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This is the inaugural release of "The Hidden" Syrah. This co-ferment of four Syrah clones makes for one complex wine. 27 months in barrels and raring to go. It is gamey, bloody (think fresh meat) and has forest floor, anise and sassafras. If that is not enough, all of that is enclosed in a skin of wild blackberry. This wine is powerful and will age forever. Totally Killer...
"From Northridge Vineyard grapes, this mix of four clones spent more than two years in barrel. Tremendous depth and complexity are apparent on the nose, and there is no let-down on the palate. It’s a seriously powerful wine, with muscle and magic. It opens generously into beautifully integrated layers of ripe fruit, confection, candied rind, cacao and a finishing touch of minerality. Editors' Choice."
"Offers freshness, purity and depth in a sleek package, with rose petal accents to the ripe blackberry, dark plum and brioche aromas and flavors. Lingers with deftness on the finish."
"Deep bright ruby-red. Strong sweet red cherry is complicated by spices, rare steak and licorice on the nose and palate. Densely packed and very intense syrah with the power and freshness to age. Noble tannins are lush and sweet but serious. Definitely a site, and a wine, to watch. Rating: 92(+?) "
International Wine Cellar
"Having spent 27 months in barrel, K Vintners’ 2009 Syrah The Hidden Northridge Vineyard from the Wahluke Slope might be taken as a test case and directional marker for the longer elevage that is going to become K Vintners’ norm. But I am not ready to extrapolate too boldly from a single slight disappointment, especially on the basis of one early assessment. Scents of bacon fat – I have good reason to believe – can be traced to the brand and toasting of barrels used (40% of which were new) as much as to inherent Syrah character. Soy, red licorice, mocha, and suggestions of fresh sour and dried cherries point toward the complexity, but also engender a somewhat sweet-tart bifurcation that emerges on the palate. There is a slight bit of gum-numbing from the tannin (which didn’t dissipate open overnight). Credit this with intense flavor interest and sheer persistence even despite some drying, but, tentatively, it strikes me that the time in barrel here was too long for optimum expressiveness not to mention fruit retention. If the present showing turns out from a short term perspective to have been a weak phase, then one will be able to intelligently speculate on its potential longevity at that time."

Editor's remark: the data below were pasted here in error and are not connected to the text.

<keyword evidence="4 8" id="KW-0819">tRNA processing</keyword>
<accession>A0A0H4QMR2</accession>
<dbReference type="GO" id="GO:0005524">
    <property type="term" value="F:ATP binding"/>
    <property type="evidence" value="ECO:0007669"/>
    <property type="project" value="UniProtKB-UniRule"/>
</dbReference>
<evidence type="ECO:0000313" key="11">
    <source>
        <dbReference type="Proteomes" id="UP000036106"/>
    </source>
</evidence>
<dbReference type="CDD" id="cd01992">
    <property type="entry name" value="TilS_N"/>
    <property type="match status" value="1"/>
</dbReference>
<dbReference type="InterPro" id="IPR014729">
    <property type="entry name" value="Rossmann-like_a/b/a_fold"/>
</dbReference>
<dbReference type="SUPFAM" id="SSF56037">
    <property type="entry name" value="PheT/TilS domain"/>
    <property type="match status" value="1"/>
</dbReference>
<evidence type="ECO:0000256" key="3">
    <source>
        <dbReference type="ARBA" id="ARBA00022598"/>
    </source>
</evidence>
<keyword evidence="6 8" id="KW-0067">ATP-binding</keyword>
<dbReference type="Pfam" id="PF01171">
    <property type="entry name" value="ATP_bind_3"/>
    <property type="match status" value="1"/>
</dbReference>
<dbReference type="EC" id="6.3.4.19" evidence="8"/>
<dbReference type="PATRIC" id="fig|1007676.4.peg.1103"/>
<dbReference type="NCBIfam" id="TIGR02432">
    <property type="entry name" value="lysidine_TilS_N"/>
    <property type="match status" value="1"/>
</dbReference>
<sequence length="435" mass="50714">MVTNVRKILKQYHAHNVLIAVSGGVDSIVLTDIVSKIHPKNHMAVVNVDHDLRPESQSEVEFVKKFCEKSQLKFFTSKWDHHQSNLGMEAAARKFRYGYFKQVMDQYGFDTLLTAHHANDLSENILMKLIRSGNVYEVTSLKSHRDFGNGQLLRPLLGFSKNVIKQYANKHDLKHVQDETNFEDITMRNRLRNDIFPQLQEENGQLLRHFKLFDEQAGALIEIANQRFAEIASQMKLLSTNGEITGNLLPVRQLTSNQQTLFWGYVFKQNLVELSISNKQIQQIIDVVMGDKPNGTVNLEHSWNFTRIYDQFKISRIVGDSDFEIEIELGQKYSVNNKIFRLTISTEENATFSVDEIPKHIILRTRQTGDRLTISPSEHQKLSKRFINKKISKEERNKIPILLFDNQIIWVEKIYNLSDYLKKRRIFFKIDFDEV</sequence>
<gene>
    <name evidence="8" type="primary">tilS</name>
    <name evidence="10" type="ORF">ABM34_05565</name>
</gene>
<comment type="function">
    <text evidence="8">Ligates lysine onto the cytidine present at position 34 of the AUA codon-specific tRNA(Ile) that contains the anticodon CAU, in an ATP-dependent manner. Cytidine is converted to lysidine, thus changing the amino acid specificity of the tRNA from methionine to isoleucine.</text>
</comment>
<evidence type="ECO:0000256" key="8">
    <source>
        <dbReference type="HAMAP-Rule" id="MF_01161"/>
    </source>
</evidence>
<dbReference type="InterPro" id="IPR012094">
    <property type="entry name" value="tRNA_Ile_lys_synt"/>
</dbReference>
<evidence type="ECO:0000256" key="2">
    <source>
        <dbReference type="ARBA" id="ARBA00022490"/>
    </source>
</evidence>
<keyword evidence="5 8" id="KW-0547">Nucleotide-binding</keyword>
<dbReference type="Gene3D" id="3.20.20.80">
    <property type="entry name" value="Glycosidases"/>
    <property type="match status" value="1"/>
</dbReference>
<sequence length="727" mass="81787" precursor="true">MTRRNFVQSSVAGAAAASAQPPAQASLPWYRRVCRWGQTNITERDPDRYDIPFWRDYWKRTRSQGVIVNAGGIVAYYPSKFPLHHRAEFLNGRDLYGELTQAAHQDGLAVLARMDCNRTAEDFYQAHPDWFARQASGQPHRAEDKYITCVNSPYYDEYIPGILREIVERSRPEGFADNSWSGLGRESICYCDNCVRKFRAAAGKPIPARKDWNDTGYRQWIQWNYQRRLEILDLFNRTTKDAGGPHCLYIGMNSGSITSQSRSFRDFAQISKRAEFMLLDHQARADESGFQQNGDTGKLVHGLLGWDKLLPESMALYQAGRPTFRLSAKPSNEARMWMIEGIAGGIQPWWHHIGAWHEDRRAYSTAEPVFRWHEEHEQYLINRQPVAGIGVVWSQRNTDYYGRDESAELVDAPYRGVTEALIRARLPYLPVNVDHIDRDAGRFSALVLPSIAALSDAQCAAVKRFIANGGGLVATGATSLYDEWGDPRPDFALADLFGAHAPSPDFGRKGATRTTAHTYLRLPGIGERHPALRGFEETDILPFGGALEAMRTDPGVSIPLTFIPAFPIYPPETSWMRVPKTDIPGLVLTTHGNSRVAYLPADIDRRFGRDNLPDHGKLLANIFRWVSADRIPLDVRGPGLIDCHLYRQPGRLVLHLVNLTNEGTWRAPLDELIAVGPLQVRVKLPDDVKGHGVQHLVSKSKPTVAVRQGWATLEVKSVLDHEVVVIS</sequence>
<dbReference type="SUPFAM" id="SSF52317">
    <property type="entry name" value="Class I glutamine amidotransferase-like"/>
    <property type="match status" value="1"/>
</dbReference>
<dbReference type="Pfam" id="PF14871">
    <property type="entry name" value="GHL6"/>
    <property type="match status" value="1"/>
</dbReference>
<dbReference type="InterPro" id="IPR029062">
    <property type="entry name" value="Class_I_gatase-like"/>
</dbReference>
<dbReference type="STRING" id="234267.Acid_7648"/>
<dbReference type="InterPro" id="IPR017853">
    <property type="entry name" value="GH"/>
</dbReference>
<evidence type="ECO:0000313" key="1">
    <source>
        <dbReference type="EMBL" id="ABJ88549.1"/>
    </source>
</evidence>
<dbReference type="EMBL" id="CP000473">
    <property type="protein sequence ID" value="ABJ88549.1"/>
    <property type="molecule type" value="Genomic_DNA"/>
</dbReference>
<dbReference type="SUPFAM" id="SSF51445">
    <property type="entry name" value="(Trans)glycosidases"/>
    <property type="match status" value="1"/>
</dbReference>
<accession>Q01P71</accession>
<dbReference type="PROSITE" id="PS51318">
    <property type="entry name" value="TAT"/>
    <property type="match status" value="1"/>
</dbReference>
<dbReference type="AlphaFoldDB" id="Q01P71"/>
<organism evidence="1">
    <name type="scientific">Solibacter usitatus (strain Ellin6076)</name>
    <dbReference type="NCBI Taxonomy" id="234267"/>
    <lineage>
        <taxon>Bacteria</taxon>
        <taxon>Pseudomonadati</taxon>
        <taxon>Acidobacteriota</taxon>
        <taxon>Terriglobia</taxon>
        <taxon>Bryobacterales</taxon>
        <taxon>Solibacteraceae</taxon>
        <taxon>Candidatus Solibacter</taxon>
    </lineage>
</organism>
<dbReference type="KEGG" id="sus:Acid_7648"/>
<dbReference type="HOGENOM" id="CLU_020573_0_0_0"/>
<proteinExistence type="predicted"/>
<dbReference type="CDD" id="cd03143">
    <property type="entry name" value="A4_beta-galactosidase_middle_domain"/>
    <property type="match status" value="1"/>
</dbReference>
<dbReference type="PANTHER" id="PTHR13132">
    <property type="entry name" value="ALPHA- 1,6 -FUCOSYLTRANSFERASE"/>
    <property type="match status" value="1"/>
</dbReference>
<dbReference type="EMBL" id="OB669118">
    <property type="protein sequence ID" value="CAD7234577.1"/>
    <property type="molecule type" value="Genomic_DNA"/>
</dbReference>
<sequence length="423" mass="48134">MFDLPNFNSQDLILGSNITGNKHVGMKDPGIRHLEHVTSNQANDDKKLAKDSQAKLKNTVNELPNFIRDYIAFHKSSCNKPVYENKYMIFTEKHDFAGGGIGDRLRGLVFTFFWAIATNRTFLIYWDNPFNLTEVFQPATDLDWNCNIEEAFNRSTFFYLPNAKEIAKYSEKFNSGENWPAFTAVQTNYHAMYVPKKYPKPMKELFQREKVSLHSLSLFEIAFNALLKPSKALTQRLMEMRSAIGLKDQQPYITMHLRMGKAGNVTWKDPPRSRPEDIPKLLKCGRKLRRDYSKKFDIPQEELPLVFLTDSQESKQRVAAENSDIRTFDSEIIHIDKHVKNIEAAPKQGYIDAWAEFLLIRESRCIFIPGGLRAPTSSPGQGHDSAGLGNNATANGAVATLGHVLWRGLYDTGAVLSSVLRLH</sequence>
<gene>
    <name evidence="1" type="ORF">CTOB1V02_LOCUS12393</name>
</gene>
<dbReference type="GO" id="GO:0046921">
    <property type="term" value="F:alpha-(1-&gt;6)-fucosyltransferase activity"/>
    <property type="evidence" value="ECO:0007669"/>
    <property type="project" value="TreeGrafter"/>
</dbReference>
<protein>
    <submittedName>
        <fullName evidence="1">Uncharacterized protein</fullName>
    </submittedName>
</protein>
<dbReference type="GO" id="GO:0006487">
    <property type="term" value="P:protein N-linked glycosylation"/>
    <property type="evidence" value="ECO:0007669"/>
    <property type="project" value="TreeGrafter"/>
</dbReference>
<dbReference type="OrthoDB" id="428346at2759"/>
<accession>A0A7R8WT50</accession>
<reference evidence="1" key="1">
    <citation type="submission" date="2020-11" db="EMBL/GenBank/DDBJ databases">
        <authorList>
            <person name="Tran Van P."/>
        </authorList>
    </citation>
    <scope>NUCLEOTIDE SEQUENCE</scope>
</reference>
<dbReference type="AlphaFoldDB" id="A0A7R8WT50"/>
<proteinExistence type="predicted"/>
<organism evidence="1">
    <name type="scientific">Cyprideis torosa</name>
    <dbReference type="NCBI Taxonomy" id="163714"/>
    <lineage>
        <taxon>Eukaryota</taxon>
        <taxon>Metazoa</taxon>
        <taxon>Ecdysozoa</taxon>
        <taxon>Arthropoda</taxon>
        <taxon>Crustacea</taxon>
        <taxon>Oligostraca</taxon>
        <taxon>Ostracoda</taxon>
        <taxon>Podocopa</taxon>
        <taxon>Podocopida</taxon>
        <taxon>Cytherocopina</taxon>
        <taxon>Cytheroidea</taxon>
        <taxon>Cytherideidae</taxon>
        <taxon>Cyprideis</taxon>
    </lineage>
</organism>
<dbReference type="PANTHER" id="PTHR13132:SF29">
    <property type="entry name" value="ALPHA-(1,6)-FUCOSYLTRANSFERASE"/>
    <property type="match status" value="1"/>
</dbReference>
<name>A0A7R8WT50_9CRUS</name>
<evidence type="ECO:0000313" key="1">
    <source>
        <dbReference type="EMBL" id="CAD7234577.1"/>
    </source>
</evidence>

The Wine Advocate
Located at the base of the Blue Mountains in Walla Walla Washington, K Vintners opened its doors to the public on December 3rd, 2001. The property at 820 Mill Creek Road where the winery sits was homesteaded in 1853 with the adjacent farmhouse built in 1872. The winery grounds with Titus Creek flowing through the lawn and the old pioneer planted trees, is a little slice of...Read More About K Vintners
Columbia Valley is the largest of Washington State's wine growing regions, with almost 11 million acres. It encompasses a number of smaller regions, including Yakima Valley, Walla Walla Valley, Red Mountain and more. The vast area consists of a range of climates, allowing viticulturists to plant a diverse selection of grape varieties. Most wineries plant rows sparsely, which...Read More About Columbia Valley
(seh-RAH/shee-RAHZ) It's a Smokin' Grape Syrah and Shiraz - same grape, different name. It's a popular and adept variety, growing in multiple regions and creating many different styles of wine. The home base of Syrah is the Northern Rhone, where it creates the exclusive wines of Hermitage and Cote Rotie. On the less pricy side, the Rhone makes Syrah-based wines in Crozes...Read More About Syrah/Shiraz
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